First Edition of Alice in Wonderland
The history of the publication of one of the most influential children’s books ever written was not straightforward. Charles Dodgson (Lewis Carroll’s real name) told the story to Alice and her sisters on a boat trip on July 4th 1862. Alice loved it and begged him to write it down, so over the following months he laboriously copied it out for her, adding his own scratchy drawings. Because of his day job – Mathematics Tutor at Christ Church College – and his other engagements, he did not get around to giving it to Alice for another two years.
In the meantime the MacDonald family’s children saw the manuscript, then called Alice’s Adventures Underground, and urged Mr Dodgson to publish. So he expanded the story, adding the Mad Tea Party and the Cheshire Cat and turning the croquet mallets from ostriches into flamingos. Then he approached Tenniel to illustrate the book, a great coup for him at the time as Tenniel was a well-known illustrator for Punch.
Mr Dodgson changed the name of his book too. He wrote to a friend that Alice’s Adventures Underground sounded as if it might well contain instructions about mines. He thought about: Alice among the elves/goblins
Alice’s hour/doings/Adventures in Elfland/Wonderland
After Dodgson had signed a contract with Macmillan publishers, he published the first set on books on July 4th 1865, exactly three years after the boat trip. But Tenniel was dissatisfied with the printing quality of the pictures, so they were recalled.
The second “first edition” was printed in November – 150 years ago this month.
In my book The Looking Glass House, I have taken the real governess that the Liddells employed. Mary Prickett looked like this:
But as well as her photograph, there were other facts that I found out about her in the course of my research.
She was very likely the inspiration for the Red Queen in Through the Looking Glass. Lewis Carroll said the Red Queen was, “
Alice recalled later that her governess was “not the highly educated governess of today.” Mary Prickett was employed to ferry the girls about and to teach them basic reading and writing. For art lessons the girls had John Ruskin; they also had tutors for French and music and other accomplishments. Academic achievements were a low priority for girls and Mary’s task was not onerous.
In adulthood Alice wrote to her sister Ina that she had not been Mary’s favourite. The governess had preferred Ina, the “good” girl. It was easy for me to go on to create Alice as the kind of girl you wouldn’t want at your kid’s birthday party – charming to some, unbearable to others (especially governesses).
And most importantly, there was a rumour in Oxford that Lewis Carroll came so often to the Liddells’ house because he was paying court to the governess – and that formed the main plot of my book.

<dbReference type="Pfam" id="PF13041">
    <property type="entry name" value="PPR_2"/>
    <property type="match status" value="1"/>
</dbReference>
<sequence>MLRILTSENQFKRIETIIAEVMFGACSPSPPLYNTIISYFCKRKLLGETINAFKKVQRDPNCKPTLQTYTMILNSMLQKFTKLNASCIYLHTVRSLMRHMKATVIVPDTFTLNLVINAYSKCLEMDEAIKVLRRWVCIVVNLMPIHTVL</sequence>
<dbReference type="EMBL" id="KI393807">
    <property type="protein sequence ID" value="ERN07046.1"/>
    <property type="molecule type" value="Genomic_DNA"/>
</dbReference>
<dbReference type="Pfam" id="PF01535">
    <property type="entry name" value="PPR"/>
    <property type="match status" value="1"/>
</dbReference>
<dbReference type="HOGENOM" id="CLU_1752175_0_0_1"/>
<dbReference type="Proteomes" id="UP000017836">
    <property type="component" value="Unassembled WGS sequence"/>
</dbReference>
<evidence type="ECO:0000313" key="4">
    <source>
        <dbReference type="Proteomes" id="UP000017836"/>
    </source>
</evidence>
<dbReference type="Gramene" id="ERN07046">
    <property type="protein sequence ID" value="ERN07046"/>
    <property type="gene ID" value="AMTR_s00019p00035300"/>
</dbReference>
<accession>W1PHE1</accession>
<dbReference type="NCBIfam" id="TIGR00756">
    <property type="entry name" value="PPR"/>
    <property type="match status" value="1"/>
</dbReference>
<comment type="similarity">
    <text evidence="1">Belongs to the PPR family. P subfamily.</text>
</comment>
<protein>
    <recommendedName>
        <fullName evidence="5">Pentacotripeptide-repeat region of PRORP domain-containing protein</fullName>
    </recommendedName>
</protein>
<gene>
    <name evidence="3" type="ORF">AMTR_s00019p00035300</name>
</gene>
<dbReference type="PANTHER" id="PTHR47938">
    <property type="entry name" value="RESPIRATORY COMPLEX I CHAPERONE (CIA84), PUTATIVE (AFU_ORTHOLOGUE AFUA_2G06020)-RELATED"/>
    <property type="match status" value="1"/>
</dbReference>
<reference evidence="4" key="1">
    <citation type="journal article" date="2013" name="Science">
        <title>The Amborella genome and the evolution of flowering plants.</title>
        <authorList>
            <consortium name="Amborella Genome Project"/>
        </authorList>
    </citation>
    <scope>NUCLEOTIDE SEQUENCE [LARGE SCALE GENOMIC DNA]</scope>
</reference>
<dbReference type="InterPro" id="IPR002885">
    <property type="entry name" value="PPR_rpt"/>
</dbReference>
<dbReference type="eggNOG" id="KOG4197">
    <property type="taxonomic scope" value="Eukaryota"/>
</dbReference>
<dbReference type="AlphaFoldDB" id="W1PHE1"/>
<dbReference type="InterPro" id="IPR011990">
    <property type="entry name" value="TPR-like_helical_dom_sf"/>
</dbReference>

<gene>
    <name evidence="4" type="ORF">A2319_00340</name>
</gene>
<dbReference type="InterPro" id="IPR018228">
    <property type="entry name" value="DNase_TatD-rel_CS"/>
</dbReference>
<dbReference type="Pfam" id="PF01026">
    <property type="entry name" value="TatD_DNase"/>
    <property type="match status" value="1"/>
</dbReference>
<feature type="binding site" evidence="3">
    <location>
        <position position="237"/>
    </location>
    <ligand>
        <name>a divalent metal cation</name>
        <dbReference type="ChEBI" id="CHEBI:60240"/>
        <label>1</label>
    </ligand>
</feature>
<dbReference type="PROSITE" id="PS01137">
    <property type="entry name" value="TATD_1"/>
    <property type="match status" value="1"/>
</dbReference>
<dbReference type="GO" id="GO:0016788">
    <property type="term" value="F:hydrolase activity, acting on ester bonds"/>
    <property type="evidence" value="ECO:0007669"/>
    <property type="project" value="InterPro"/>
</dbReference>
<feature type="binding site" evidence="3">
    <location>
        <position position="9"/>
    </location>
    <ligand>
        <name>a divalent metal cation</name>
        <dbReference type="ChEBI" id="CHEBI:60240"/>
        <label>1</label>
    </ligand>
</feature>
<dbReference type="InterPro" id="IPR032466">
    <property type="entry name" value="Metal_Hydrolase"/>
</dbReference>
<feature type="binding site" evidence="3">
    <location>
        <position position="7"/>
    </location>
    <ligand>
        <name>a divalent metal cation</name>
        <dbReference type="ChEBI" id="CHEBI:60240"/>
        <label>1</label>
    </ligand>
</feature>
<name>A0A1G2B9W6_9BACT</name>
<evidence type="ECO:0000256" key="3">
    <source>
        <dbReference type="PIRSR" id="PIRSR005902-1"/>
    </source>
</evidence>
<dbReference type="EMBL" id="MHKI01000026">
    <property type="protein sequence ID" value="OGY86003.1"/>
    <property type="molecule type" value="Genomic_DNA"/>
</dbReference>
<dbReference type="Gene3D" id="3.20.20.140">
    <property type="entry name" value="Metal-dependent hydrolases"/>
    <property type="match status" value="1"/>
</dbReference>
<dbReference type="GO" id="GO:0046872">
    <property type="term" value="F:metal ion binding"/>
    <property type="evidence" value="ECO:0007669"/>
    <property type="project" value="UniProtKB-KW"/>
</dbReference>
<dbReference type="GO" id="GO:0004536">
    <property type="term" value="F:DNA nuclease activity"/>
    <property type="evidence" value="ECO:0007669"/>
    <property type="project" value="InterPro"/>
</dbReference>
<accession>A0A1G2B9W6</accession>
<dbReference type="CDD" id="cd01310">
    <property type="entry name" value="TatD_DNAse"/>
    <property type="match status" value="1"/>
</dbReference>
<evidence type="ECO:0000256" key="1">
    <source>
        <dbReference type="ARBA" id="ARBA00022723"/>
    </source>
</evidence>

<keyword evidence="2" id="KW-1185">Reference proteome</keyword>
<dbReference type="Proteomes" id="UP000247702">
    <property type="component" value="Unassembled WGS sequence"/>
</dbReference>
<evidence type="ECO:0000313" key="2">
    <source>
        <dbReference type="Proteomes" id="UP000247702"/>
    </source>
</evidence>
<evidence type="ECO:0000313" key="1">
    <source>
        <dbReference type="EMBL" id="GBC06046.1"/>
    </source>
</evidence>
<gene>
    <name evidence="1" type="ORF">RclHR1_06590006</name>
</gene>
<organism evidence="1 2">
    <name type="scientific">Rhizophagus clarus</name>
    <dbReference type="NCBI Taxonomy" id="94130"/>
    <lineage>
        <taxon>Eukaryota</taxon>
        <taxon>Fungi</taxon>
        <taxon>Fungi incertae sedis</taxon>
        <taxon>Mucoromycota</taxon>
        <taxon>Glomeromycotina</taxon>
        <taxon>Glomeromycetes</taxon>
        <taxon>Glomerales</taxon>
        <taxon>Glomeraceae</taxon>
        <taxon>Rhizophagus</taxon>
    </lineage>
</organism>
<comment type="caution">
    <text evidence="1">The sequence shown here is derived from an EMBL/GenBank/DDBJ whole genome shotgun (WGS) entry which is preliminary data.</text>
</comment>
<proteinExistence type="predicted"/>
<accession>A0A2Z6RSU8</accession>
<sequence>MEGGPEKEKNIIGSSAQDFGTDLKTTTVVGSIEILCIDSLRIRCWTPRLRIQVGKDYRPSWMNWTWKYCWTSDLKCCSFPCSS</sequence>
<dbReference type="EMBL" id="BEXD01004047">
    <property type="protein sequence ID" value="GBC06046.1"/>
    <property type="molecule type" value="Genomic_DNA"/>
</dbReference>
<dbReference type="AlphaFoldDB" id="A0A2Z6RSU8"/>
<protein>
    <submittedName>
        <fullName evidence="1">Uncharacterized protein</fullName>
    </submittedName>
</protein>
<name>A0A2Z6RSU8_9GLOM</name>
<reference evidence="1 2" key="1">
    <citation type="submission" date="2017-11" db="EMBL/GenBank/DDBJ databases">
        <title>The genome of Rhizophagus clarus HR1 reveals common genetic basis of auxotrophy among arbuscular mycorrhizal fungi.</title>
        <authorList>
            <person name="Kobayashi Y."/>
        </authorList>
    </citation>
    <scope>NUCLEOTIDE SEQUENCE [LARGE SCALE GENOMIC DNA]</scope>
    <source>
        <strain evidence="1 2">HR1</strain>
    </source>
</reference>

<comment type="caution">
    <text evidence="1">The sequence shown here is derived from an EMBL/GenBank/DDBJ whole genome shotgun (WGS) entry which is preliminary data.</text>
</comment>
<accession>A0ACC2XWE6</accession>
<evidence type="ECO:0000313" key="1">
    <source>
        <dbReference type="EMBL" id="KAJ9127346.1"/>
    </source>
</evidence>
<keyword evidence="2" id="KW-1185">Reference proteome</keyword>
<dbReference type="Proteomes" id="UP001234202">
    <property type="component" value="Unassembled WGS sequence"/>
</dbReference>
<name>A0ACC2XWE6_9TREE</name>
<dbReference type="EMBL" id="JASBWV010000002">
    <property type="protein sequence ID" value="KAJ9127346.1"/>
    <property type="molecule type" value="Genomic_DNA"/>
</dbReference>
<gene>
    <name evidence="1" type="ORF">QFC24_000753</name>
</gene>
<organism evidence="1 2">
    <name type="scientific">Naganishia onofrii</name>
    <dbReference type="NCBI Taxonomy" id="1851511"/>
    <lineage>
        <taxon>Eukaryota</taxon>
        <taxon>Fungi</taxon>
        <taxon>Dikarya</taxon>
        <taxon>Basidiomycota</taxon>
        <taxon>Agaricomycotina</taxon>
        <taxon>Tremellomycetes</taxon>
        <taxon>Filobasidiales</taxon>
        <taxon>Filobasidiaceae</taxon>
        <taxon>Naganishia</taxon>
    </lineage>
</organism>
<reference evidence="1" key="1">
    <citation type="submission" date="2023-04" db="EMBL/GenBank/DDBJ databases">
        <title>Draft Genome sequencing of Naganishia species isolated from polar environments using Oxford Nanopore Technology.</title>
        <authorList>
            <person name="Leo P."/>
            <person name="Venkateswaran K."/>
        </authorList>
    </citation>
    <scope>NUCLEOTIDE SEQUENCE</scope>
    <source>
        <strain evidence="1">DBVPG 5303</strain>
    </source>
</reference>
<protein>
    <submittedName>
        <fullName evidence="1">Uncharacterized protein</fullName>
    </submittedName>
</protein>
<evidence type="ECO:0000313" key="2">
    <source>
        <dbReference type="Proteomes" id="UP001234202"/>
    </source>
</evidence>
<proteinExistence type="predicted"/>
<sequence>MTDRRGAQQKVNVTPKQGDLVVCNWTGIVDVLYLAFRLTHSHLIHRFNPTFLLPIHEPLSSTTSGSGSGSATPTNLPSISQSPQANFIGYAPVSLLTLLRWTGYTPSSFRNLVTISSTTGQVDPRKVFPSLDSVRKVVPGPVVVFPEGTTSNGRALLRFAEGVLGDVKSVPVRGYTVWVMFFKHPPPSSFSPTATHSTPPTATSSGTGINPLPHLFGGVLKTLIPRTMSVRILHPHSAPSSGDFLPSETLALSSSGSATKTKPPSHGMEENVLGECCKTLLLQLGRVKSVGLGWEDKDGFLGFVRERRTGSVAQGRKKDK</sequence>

Governesses are good narrators because they float between adult and children’s worlds, seeing everything and belonging nowhere. Mary is lonely and desperate to have a life of her own, and when she meets Lewis Carroll she thinks he will be the person to give her that life.
She’s wrong of course – but I’m not going to give the plot away!
This month hundreds of people congregated in Oxford to celebrate Alice Day, as they do every year. Although this year, the 150th anniversary of the book, was bigger than ever: 150 Alices, a lobster quadrille, a mad tea party and chapters being brought to life all over the city.
Why does Alice endure when so many have faded?
The answer to that is far longer than a mouse’s tail…But here is my potted version:
Alice is the first heroine in children’s literature with interiority. We can identify with her as she struggles to communicate with the mad creatures she meets.
Alice is essentially a coming of age story. As she grows and shrinks and tries to make sense of the world. And who hasn’t felt like her? Like a child adrift in a world of crazy adults.
Alice’s Adventures in Wonderland transmogrifies itself for every era. It adapted to the acid taking 60s, the psychoanalytical movement and still looks fresh in the steampunk moment of now.
Alice has leapt free from the bounds of her covers. We are all Alice now: you can’t open a paper without someone having “gone down the rabbit hole” or stepped “through the looking glass.” The book is said to be the third most quoted in the English language, after the Bible and Shakespeare. And I, who notice whenever Alice is mentioned, can easily believe it.
I love this picture of Alice and my mother. My mother is just three and she looks so happy twirling around on Alice’s knee.
My mother was Alice’s only granddaughter: Alice’s other two sons died in WW1, leaving only Caryl. Caryl married late and had only one daughter – my mother.